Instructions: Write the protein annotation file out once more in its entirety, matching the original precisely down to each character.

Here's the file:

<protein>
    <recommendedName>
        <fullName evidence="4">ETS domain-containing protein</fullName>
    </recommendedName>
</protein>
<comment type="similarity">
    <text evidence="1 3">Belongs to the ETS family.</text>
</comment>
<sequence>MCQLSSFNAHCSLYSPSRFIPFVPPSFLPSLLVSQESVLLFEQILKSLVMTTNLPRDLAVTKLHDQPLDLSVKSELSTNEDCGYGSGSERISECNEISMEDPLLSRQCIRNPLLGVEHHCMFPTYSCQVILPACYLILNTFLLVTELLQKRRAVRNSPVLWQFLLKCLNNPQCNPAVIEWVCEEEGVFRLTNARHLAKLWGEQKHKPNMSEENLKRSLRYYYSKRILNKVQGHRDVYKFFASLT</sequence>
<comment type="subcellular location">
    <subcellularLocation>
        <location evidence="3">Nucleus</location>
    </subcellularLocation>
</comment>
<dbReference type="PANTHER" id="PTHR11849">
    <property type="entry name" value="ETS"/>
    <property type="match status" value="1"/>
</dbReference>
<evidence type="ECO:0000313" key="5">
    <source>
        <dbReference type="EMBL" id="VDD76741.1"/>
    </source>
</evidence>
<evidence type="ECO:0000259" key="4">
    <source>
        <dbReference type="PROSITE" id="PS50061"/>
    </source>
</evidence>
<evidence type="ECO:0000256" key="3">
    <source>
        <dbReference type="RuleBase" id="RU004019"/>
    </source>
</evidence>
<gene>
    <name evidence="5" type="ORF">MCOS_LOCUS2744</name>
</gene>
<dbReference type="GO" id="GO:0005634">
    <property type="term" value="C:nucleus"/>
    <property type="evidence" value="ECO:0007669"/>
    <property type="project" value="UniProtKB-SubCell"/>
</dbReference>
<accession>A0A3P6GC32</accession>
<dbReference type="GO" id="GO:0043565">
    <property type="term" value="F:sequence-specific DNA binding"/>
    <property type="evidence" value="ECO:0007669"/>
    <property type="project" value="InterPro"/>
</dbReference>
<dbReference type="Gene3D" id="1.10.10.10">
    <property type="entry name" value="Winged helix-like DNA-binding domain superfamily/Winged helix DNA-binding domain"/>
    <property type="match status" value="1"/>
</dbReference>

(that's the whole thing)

<protein>
    <recommendedName>
        <fullName evidence="4">ETS domain-containing protein</fullName>
    </recommendedName>
</protein>
<comment type="similarity">
    <text evidence="1 3">Belongs to the ETS family.</text>
</comment>
<sequence>MCQLSSFNAHCSLYSPSRFIPFVPPSFLPSLLVSQESVLLFEQILKSLVMTTNLPRDLAVTKLHDQPLDLSVKSELSTNEDCGYGSGSERISECNEISMEDPLLSRQCIRNPLLGVEHHCMFPTYSCQVILPACYLILNTFLLVTELLQKRRAVRNSPVLWQFLLKCLNNPQCNPAVIEWVCEEEGVFRLTNARHLAKLWGEQKHKPNMSEENLKRSLRYYYSKRILNKVQGHRDVYKFFASLT</sequence>
<comment type="subcellular location">
    <subcellularLocation>
        <location evidence="3">Nucleus</location>
    </subcellularLocation>
</comment>
<dbReference type="PANTHER" id="PTHR11849">
    <property type="entry name" value="ETS"/>
    <property type="match status" value="1"/>
</dbReference>
<evidence type="ECO:0000313" key="5">
    <source>
        <dbReference type="EMBL" id="VDD76741.1"/>
    </source>
</evidence>
<evidence type="ECO:0000259" key="4">
    <source>
        <dbReference type="PROSITE" id="PS50061"/>
    </source>
</evidence>
<evidence type="ECO:0000256" key="3">
    <source>
        <dbReference type="RuleBase" id="RU004019"/>
    </source>
</evidence>
<gene>
    <name evidence="5" type="ORF">MCOS_LOCUS2744</name>
</gene>
<dbReference type="GO" id="GO:0005634">
    <property type="term" value="C:nucleus"/>
    <property type="evidence" value="ECO:0007669"/>
    <property type="project" value="UniProtKB-SubCell"/>
</dbReference>
<accession>A0A3P6GC32</accession>
<dbReference type="GO" id="GO:0043565">
    <property type="term" value="F:sequence-specific DNA binding"/>
    <property type="evidence" value="ECO:0007669"/>
    <property type="project" value="InterPro"/>
</dbReference>
<dbReference type="Gene3D" id="1.10.10.10">
    <property type="entry name" value="Winged helix-like DNA-binding domain superfamily/Winged helix DNA-binding domain"/>
    <property type="match status" value="1"/>
</dbReference>